Perez went to high school a few minutes from Torrey Pines, and he defeated a field that included Tiger Woods to win the junior world title on the South Course in 1993. His father, Tony, has been a longtime starter on the tournament's opening hole, and Perez was a runner-up in 2014 and tied for fourth last year.

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    Woods favored to miss Farmers Insurance Open cut

    By Will GrayJanuary 24, 2018, 1:54 am

    If the Las Vegas bookmakers are to be believed, folks in the San Diego area hoping to see Tiger Woods this week might want to head to Torrey Pines early.

    Woods is making his first competitive start of the year this week at the Farmers Insurance Open, and it will be his first official start on the PGA Tour since last year's event. He missed nearly all of 2017 because of a back injury before returning with a T-9 finish last month at the Hero World Challenge.

    But the South Course at Torrey Pines is a far different test than Albany, and the Westgate Las Vegas SuperBook lists Woods as a -180 favorite to miss the 36-hole cut. It means bettors must wager $180 to win $100, while his +150 odds to make the cut mean a bettor can win $150 with a $100 wager.

    Woods is listed at 25/1 to win. He won the tournament for the seventh time in 2013, but in three appearances since he has missed the 36-hole cut, missed the 54-hole cut and withdrawn after 12 holes.

    Here's a look at the various Woods-related prop bets available at the Westgate:

    Will Woods make the 36-hole cut? Yes +150, No -180

    Lowest single-round score (both courses par 72): Over/Under 70

    Highest single-round score: Over/Under 74.5

    Will Woods finish inside the top 10? Yes +350, No -450

    Will Woods finish inside the top 20? Yes +170, No -200

    Will Woods withdraw during the tournament? Yes +650, No -1000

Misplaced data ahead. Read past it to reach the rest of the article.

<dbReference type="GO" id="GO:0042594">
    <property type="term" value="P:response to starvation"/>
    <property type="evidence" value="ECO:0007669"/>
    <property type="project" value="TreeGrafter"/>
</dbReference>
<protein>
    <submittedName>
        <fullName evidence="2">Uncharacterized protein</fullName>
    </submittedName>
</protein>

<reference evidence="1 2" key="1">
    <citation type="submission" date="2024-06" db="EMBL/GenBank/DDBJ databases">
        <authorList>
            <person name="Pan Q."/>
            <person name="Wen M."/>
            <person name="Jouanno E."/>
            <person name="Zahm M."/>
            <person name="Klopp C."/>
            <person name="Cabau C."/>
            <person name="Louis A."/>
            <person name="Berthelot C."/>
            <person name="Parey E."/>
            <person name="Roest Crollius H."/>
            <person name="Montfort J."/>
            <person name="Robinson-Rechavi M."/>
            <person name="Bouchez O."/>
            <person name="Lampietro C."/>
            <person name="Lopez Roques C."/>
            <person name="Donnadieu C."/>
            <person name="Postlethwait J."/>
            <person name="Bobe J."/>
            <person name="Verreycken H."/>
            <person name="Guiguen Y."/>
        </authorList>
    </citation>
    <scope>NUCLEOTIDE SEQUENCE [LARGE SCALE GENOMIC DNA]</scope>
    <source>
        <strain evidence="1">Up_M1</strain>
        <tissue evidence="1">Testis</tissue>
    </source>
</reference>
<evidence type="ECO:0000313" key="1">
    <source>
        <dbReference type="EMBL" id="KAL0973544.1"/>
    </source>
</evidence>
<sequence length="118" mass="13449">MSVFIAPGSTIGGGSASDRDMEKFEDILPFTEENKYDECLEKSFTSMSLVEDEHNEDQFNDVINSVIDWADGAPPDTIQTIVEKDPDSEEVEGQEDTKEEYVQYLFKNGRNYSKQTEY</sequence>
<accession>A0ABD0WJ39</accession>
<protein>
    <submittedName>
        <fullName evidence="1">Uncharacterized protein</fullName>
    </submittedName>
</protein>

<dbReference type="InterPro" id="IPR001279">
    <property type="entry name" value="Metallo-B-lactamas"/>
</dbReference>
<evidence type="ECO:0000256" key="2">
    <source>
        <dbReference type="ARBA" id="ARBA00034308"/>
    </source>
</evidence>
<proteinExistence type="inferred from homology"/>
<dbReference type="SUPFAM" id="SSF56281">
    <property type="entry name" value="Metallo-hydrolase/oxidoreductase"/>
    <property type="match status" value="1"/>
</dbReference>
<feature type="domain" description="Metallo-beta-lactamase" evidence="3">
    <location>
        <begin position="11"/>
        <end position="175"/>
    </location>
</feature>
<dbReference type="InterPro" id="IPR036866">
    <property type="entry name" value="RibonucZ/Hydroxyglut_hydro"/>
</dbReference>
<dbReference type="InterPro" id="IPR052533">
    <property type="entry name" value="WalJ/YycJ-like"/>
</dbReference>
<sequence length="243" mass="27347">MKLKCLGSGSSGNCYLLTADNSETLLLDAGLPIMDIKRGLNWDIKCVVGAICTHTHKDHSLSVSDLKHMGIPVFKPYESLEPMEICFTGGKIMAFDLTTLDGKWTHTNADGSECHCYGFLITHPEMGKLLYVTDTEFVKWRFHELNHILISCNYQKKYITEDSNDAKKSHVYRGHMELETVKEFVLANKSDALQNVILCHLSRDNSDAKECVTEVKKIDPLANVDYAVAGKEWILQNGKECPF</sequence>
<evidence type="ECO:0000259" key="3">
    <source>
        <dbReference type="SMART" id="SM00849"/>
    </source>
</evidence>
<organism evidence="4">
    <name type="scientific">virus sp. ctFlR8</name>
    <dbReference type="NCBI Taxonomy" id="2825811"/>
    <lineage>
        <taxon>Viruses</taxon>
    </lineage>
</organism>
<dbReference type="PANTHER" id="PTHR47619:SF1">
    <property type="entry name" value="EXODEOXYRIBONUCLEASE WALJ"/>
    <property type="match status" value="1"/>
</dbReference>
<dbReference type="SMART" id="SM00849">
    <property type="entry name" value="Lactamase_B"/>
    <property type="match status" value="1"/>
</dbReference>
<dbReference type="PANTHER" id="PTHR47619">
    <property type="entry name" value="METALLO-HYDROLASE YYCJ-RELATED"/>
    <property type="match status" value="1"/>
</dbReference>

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    Monahan buoyed by Tour's sponsor agreements

    By Rex HoggardJanuary 24, 2018, 12:27 am

    SAN DIEGO – Farmers Insurance announced on Tuesday at Torrey Pines a seven-year extension of the company’s sponsorship of the Southern California PGA Tour event. This comes on the heels of Sony extending its sponsorship of the year’s first full-field event in Hawaii through 2022.

    Although these might seem to be relatively predictable moves, considering the drastic makeover of the Tour schedule that will begin with the 2018-19 season, it is a telling sign of the confidence corporations have in professional golf.

    “It’s a compliment to our players and the value that the sponsors are achieving,” Tour commissioner Jay Monahan said.

    Monahan said that before 2014 there were no 10-year title sponsorship agreements in place. Now there are seven events sponsored for 10-years, and another five tournaments that have agreements in place of at least seven years.

    “What it means is, it gives organizations like the Century Club [which hosts this week’s Farmers Insurance Open], when you have that level of stability on a long-term basis that allows you to invest in your product, to grow interest and to grow the impact of it,” Monahan said. “You experienced what this was like in 2010 or seen other tournaments that you don’t know what the future is.S o to go out and sell and inspire a community and you can’t state that we have a long-term agreement it’s more difficult.”

    Events like this year’s Houston Open, Colonial in Fort Worth, Texas, and The National all currently don’t have title sponsors – although officials at Colonial are confident they can piece together a sponsorship package. But even that is encouraging to Monahan considering the uncertainty surrounding next season’s schedule, which will include the PGA Championship moving to May and The Players to March as well as a pre-Labor Day finish to the season.

    “When you look back historically to any given year [the number of events needing sponsors] is lower than the typical average,” Monahan said. “As we start looking to a new schedule next year, you get excited about a great schedule with a great group of partners.”

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    Day WDs from Farmers pro-am because of sore back

    By Golf Channel DigitalJanuary 24, 2018, 12:07 am

    SAN DIEGO – Jason Day has withdrawn from the Wednesday pro-am at the Farmers Insurance Open, citing a sore back.

    Day, the 2015 champion, played a practice round with Tiger Woods and Bryson DeChambeau on Tuesday at Torrey Pines, and he is still expected to play in the tournament.

    Day was replaced in the pro-am by Whee Kim. 

    Making his first start since the Australian Open in November, Day is scheduled to tee off at 1:30 p.m. ET Thursday alongside Jon Rahm and Brandt Snedeker.